Not too many in India would disagree that 2020 has truly been annus horribilis.
For those who have felt the scourge of COVID-19 or know someone who has, it has been a year of disease and death; for those who have lost their jobs or livelihood, it has been a year of deprivation and depression; and for those who have dared to speak out against the excesses of a dictatorial state, it has been a year when they have had to pay a heavy price for their courage.
And yet, for all the tragedy and trauma that the year has brought, it is worth remembering that 2020 has also been bookended by two of the largest non-violent protests that independent India has ever seen. The countrywide, anti-CAA (Citizenship Amendment Act) and NRC (National Register of Citizens) protests at the beginning of the year, and the massive farmer protests at the end of it.
A case can be made that despite everything India has been through this year, her conscience is still very much alive and the ability of her people to see through the lies and subterfuge of the powers-that-be alive and kicking!
I remember having tea in a café at Delhi University’s north campus at the beginning of 2020 with a friend who is a professor of history there. It was a cold and rainy morning and as a massive procession of protesting students braving the elements marched past us, I asked my professor friend what he felt the future held.
He paused for a long minute and said, “Dark days are ahead, but you cannot stop the rain.”
I asked him what he meant and he explained that while there are many who subscribe to majoritarianism and hate, there are also many who cherish essentially human values of solidarity, peace and equality enshrined in our constitution. The latter he compared to the plentiful drops of a rain shower.
“You can go outside and hold up your palms to the sky and try to stop the rain from falling all you want. At the most you will be able to stop a few drops. The rest of it will fall, seep into the ground, raise the water table, and nourish the earth. They can no more stop the people of India than they can stop the rain. They may halt this movement but a bigger one will emerge before long.”
The history professor’s words turned out to be prophetic. Even though that brief, shining moment of national democratic protest was cut short by the onslaught of Coronavirus and the lockdown that followed, a mere 10 months later, a bigger movement has emerged, this time led by lakhs of farmers on the borders of Delhi, which, despite the state’s best efforts, is showing no signs of abating.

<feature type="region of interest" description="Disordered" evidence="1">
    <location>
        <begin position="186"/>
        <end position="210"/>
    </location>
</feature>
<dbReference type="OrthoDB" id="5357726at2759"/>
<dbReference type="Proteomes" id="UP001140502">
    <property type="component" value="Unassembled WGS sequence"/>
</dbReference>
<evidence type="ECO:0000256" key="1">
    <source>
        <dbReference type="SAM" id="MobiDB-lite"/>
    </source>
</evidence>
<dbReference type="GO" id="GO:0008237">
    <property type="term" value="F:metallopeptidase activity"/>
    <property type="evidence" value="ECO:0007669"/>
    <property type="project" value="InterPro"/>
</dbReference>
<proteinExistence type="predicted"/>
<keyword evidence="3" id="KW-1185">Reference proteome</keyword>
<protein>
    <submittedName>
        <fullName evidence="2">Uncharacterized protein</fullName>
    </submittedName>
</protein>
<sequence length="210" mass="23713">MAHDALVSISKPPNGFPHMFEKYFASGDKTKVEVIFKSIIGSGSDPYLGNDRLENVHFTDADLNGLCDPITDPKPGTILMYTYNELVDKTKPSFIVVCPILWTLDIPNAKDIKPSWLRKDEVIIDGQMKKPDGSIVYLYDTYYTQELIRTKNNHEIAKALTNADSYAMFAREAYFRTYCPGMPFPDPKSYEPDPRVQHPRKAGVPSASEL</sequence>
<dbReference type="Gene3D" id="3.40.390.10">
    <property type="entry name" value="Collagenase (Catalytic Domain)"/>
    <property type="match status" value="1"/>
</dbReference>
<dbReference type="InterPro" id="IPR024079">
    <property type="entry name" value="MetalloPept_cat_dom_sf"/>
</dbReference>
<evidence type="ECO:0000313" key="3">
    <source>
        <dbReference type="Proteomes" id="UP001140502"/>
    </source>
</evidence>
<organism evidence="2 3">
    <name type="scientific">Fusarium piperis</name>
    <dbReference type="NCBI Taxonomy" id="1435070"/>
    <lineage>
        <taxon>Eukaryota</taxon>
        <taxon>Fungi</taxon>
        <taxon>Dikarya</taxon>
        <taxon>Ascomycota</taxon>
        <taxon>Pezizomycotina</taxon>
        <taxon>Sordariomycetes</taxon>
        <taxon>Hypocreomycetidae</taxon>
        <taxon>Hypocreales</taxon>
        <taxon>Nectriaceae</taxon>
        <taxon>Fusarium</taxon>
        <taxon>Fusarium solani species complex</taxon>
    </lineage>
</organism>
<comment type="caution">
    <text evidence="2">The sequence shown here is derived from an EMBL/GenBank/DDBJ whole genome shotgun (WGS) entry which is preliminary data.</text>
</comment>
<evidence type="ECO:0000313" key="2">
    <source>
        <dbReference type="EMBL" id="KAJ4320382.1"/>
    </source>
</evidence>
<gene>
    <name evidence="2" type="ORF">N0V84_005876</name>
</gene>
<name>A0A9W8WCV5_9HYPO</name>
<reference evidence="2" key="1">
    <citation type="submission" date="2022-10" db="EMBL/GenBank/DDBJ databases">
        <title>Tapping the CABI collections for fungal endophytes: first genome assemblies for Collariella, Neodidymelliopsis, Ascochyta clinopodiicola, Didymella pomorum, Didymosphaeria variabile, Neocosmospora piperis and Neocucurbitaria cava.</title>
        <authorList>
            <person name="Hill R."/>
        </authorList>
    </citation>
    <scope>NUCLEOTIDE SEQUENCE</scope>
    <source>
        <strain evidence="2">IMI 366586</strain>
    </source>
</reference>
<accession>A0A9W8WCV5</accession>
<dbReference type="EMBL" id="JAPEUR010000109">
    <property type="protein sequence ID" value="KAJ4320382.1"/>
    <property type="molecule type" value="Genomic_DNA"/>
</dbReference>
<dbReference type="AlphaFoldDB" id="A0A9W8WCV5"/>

Those who found hope in the peaceful and non-violent protests against the CAA and NRC and then lost it in the darkness of the months that followed can take hope again in the presence of the protesting farmers on the borders of Delhi.
I know I certainly have.
My first encounter with the protesting farmers took place at Delhi’s Ghazipur border about a week after they began to congregate there. The police had blocked motorable access to the site, but my taxi driver, a resourceful fellow and the son of a farmer himself, managed to get me close enough to it.
As I got out of the taxi and started walking towards the gathering of farmers on the elevated section of the Delhi-Meerut highway about a kilometer away, I suddenly began wondering if I was doing the right thing. The evening haze was starting to set in and the smell of a large open drain beneath the flyover wafted up. Off in the distance to the left of the highway, birds of prey hovered over a huge landfill. I suddenly wanted to turn around and go back to the comfort of my own home. I am glad I didn’t.
As I neared the parked makeshift tractor homes (or ‘trolleys’ as they are called), I saw a group of Sikhs sitting on mattresses on the flyover pavement. One of them got up, came over to me and said, “Chai piyoge?” This sudden unexpected bit of warm hospitality on a cold and dreary evening caught me by surprise. I accepted the offer, sat down with them on the mattress and we began chatting.
I found out that they were farmers from Shajahanpur and had reached the outskirts of Delhi on November 26. Prevented from entering the city of Delhi, they had pitched camp on the open highway itself.
I asked them what they thought was going to happen next. One of them, Baba Manjit Singh, a Gurudwara priest, said, “We don’t know. All we know is that we will sit here till the government responds to our demands. We will not respond with violence. We will sit here peacefully, no matter how many blows we may have to take, but we will not go back.”